In his most recent study in vapidity, The Audacity of Hope, Barack Hussein Obama does a remarkably terse and honest job of describing himself. If only Americans were to take him at his word: “I serve as a blank screen on which people of vastly different political stripes project their own views.” Indeed. Of course, one’s first reaction might be, “What the hell is that supposed to mean?” But, in point of fact, we find ourselves articulating such queries daily with Kid Wonder; all that blather about “change we can believe in,” “hope we can change with. . .change we can hope for. . ..beliefs we can change with” or whatever, seems to have mystified folks all over the fruited plain, making his “blank screen” metaphor spot on.
It is just that entirely vacuous theme which keeps dogging the media’s most recent incarnation of the Great Liberal Hope; his suit is as empty as a beer keg after a frat party.
There is a little-reported piece of polling data floating around from a recent Rasmussen piece that asked folks about their “comfort” level with each of the candidates. 55% of voters said they would be comfortable with John McCain as president, but only 39% said so of Obama. Hmm. . .could it be that at some point the American voter is going to come face to face with that — well, uh. . .that blank screen? And when it happens, just how comfortable can we expect said voter to be? But there is more.
Turns out that whole blank screen idea is far more accurate a self-portrait than the senator might have wanted to confess: time after time his descriptions of himself in print offer a painfully consistent look into the man. This blank screen not only seems to lack physical features, it also appears to be pretty barren of character as well, and two examples demonstrate just how empty that expensive suit really is.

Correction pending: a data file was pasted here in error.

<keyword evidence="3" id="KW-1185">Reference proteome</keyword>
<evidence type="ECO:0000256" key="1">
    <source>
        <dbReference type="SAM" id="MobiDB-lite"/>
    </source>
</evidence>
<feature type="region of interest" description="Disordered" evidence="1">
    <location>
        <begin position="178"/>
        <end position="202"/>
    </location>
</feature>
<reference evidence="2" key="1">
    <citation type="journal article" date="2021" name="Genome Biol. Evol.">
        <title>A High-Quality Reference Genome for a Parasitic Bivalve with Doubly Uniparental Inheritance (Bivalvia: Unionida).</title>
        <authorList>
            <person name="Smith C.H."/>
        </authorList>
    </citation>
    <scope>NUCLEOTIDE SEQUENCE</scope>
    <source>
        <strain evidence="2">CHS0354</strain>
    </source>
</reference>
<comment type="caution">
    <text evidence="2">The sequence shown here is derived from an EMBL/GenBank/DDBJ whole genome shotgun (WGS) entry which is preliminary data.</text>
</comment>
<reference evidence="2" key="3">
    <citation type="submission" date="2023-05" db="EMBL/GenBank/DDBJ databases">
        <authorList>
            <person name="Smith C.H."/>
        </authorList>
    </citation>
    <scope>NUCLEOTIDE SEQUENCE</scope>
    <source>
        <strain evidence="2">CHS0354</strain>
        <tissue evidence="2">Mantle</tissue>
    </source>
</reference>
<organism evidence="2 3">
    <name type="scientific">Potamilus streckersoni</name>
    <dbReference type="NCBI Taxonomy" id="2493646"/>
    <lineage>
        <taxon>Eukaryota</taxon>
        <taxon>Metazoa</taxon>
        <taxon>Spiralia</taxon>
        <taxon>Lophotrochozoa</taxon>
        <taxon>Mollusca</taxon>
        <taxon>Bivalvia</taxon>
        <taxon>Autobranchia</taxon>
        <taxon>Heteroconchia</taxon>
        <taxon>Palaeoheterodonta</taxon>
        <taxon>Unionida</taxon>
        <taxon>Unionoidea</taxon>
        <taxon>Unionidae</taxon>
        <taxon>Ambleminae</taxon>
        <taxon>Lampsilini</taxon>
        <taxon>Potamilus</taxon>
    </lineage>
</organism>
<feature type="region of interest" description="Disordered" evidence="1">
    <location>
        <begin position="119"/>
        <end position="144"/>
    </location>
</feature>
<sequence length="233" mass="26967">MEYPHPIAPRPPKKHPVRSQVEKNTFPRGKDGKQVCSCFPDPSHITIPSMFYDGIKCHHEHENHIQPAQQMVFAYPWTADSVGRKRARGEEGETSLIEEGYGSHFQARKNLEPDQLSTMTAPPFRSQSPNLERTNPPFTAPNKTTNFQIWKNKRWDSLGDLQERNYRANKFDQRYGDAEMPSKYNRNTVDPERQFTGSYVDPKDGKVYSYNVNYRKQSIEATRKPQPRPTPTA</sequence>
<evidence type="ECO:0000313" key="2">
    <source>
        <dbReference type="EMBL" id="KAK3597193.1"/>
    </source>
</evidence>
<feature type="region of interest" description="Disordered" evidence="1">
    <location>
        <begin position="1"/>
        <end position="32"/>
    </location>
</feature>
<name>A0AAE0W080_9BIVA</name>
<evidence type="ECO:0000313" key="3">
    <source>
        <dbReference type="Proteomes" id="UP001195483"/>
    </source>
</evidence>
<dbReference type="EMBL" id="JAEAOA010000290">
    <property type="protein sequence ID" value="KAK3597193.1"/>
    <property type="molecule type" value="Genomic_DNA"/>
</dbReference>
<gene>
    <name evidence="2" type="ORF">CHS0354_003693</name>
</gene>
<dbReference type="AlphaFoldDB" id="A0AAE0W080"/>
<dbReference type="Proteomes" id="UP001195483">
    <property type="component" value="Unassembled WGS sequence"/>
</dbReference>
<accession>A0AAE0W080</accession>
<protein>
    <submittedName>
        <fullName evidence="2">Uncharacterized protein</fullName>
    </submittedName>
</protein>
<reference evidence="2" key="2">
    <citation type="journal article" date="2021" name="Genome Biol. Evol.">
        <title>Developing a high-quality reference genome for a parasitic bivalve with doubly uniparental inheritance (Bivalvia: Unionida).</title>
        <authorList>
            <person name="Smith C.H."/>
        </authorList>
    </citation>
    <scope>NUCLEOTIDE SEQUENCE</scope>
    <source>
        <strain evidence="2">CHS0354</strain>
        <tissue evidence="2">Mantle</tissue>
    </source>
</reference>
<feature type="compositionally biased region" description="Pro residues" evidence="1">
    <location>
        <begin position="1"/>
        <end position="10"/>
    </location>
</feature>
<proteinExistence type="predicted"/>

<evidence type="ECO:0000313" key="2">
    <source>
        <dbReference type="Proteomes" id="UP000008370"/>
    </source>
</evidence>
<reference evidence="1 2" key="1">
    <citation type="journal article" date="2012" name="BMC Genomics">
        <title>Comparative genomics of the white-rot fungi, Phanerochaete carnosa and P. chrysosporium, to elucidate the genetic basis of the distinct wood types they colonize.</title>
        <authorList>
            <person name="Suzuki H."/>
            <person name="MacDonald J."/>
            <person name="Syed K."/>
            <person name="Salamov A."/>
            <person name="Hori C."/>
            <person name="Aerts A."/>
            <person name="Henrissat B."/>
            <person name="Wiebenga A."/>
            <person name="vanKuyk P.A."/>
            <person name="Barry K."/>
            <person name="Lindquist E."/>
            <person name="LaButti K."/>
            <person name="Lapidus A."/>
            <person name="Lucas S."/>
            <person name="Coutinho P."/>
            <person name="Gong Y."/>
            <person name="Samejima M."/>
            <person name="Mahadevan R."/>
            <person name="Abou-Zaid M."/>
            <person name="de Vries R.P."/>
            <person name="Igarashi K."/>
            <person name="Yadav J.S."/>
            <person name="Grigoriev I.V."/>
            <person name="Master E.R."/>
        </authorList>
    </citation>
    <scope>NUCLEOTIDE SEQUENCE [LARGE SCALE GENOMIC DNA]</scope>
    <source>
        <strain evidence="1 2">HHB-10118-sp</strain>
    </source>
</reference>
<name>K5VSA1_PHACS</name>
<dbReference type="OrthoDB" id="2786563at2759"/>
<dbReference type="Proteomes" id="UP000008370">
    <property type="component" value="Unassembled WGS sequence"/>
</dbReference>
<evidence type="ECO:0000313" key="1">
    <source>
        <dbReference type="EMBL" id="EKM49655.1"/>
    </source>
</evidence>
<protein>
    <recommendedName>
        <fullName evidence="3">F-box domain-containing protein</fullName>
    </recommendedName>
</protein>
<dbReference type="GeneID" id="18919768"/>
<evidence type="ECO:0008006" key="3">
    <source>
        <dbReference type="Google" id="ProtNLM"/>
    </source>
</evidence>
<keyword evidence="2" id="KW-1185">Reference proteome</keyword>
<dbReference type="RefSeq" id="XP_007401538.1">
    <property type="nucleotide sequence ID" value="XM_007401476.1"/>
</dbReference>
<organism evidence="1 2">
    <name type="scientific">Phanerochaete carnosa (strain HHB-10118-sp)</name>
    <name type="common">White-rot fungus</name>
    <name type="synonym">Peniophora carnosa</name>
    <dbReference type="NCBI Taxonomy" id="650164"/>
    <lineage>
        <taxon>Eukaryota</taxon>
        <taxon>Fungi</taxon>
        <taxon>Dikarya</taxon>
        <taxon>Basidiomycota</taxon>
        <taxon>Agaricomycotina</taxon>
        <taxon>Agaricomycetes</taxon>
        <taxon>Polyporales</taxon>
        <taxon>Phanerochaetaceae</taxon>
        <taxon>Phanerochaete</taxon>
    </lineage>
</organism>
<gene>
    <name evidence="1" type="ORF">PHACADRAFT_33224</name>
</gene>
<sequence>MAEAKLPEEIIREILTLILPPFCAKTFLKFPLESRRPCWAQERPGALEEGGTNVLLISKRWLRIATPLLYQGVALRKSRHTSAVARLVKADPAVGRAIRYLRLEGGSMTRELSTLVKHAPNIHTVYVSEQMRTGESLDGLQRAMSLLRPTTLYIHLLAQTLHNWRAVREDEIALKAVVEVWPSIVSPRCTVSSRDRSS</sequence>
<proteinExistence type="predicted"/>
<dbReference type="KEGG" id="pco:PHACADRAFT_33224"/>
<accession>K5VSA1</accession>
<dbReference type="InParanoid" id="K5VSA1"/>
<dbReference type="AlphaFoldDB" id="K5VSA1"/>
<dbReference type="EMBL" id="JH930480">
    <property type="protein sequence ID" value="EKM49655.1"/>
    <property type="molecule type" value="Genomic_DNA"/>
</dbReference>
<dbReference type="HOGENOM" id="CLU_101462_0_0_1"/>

First was his cowardice as a state senator in Illinois. The issue was partial birth abortion — or rather what to do with the occasional baby who slips past the abortionist’s knife and out into the air of earth without being murdered enroute. Of course, such a faux pas is a big-time no-no for the doc, but historically what they have done to remedy their slip-ups is set them aside and let them die. So the Illinois Legislature proposed a statutory answer that would require those little guys who had escaped the knife to be treated like the living human beings they are. Not a tough vote, right? Well, not so fast. Then-state Senator Obama voted “present.” Yup, he didn’t even have the courage to vote his pro-abortion philosophy, instead opting to occupy that tepid abyss reserved for those whose timidity precludes them from taking a stand at all. Sounds pretty much like a blank screen to me.
Then there was the story out of Canada about a dissident journalist named Salah Uddin Shoaib Choudhury, a Muslim Zionist jailed in Bangladesh for his pro-Israel and pro-American writings. The Canada Free Press reports that the prisoner’s supporters garnered huge bipartisan support from our Congress, with polar-opposites like Dick Durban and Rick Santorum equally engaged in trying to free the guy from incarceration and torture, with one notable exception. When repeatedly and specifically approached, the best Senator Obama could do was to look confused and to respond in non-committal tones (Canadafreepress.com, July 29, 2008). Imagine that. Once again, the man faced a challenge — in this case, a challenge simply to go along with a tidal wave of support from his own party — but he just could not do it. Blank screen or empty suit, take your pick.
Character does count, even in these latter days of licentiousness such as we faced through eight years of Slick Willie; and at some point before the polls open in November, I’ll bet we will all get a few really good opportunities to gaze into the face of Barack Obama and see just how blank a screen he really is.